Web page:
This is soooo embarrassing, because the sound you hear is me eating my words. I don’t crochet, I can’t crochet, attempts have been made to teach me to crochet, and I still can’t crochet. So there. Only I was sent this book to review, edited by Judith Durant and Edie Eckman and featuring designs from lots of people, and I am clearly going to have to learn.
Despite not being a crochet queen, I can still review it to the extent of saying that it has patterns in it which I would like to use. This, for me, is a real plus, and something of a first.
For me crochet has traditionally lurked in Golden Hands territory, all nasty colours, acrylic yarn, 1970s waistcoats and toilet-roll covers. However, I have clearly not moved on. Here there are patterns for eminently covetable necklaces, fingerless gloves, headbands, bags, cushions, kids’ toys (love Louis the lobster, and particularly Sam the big-bottomed bunny)… In fact, the toys are absolutely gorgeous, but we don’t all have kids of a suitable age to make them for, though I wouldn’t mind Sam or sweet kitty for myself.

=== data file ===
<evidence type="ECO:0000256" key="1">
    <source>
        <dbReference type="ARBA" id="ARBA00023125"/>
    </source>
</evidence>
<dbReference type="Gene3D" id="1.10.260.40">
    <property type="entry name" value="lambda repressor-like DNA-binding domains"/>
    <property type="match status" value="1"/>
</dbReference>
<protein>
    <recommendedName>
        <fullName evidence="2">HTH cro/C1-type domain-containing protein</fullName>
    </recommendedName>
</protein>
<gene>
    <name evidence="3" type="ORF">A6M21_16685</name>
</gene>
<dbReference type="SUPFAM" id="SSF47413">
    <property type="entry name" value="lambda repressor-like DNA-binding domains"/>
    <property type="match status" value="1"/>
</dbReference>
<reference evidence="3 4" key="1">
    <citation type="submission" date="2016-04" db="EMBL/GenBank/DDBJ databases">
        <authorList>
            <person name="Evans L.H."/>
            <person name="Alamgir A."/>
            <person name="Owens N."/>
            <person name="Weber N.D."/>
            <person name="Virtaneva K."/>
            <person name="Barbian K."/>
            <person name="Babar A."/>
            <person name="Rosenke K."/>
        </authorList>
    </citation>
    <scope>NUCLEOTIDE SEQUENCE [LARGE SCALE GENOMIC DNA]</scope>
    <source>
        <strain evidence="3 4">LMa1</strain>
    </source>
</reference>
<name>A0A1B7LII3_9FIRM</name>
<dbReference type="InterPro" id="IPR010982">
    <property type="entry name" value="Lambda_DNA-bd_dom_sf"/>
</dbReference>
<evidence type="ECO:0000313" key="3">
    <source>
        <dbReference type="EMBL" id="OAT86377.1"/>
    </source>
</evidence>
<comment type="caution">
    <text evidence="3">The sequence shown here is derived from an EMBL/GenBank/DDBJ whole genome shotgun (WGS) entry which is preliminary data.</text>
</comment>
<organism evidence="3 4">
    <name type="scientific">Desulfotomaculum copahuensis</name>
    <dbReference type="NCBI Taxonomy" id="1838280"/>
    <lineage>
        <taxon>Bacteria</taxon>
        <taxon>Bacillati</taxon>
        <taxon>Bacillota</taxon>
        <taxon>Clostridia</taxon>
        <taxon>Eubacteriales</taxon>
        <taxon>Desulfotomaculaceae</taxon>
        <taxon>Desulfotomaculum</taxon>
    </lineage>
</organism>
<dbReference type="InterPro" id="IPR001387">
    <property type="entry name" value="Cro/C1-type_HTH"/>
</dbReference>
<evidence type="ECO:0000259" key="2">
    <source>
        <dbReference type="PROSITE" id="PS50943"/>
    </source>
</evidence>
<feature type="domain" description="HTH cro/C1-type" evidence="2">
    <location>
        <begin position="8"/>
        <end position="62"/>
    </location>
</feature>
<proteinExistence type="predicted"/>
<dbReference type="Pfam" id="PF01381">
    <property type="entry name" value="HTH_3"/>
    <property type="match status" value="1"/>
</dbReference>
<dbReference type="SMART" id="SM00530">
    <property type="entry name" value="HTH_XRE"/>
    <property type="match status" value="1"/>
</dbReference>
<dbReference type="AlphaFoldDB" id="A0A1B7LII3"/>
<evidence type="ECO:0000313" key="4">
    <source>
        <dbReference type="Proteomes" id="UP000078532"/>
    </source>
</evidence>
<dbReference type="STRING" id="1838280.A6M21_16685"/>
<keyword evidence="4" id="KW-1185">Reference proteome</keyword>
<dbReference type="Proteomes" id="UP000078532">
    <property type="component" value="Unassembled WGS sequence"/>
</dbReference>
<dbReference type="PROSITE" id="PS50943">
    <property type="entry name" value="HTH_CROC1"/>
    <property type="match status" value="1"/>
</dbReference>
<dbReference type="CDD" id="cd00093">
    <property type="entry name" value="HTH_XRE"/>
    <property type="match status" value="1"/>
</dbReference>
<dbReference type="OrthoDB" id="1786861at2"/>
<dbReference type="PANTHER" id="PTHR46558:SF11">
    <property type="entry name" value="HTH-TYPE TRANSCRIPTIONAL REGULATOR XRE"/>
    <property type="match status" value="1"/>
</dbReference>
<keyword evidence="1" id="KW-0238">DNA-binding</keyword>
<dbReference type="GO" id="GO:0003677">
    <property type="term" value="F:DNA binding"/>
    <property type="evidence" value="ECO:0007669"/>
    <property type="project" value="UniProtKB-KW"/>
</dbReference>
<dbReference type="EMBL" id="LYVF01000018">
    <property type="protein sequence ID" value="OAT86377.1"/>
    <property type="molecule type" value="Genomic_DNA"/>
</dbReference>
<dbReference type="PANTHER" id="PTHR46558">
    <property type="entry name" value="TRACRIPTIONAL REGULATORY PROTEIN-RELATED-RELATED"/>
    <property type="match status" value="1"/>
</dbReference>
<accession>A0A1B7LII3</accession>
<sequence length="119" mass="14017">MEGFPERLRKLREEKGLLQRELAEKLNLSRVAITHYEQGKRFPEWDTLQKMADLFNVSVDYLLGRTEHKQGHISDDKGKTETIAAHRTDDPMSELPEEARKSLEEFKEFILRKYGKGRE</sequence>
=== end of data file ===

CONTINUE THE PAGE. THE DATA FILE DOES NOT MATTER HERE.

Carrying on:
But I’m transferring my affection to the jewellery, especially the beaded pieces.
See what I mean? Not a hint of a 1970s loo-roll cover. And there are 99 other patterns to choose from, too.
Like all the other One-Skein books, this is usefully divided by yarn weights, is well illustrated and has clear instructions, but whereas the others had a few crochet patterns, this one is entirely devoted to hooking yarn. Now because I don’t / can’t / won’t crochet, I asked my knitting group to have a look at it and give some much better-qualified feedback which I could pass on, and they were as positive as I am. There was even a scramble for the book and a brief argument about who was going to use it first.
One person, for instance, pounced on it because she had always wondered how you got a crochet edging on things made of fabric, and hadn’t been able to find any clear instructions. She’d squinted at pieces of work and thought she might have worked it out, but found clear confirmation and instructions here (you blanket stitch around the fabric and attach the crochet to the blanket stitch). Another person spoke highly of the instructions for Tunisian crochet. But everyone felt like I did, and just loved the patterns. I have a distinct feeling that Niles the Crocodile (hee hee)
will be first off the hook, when my crocodile-loving friend has prised the book out of the hands of the fabric-edger…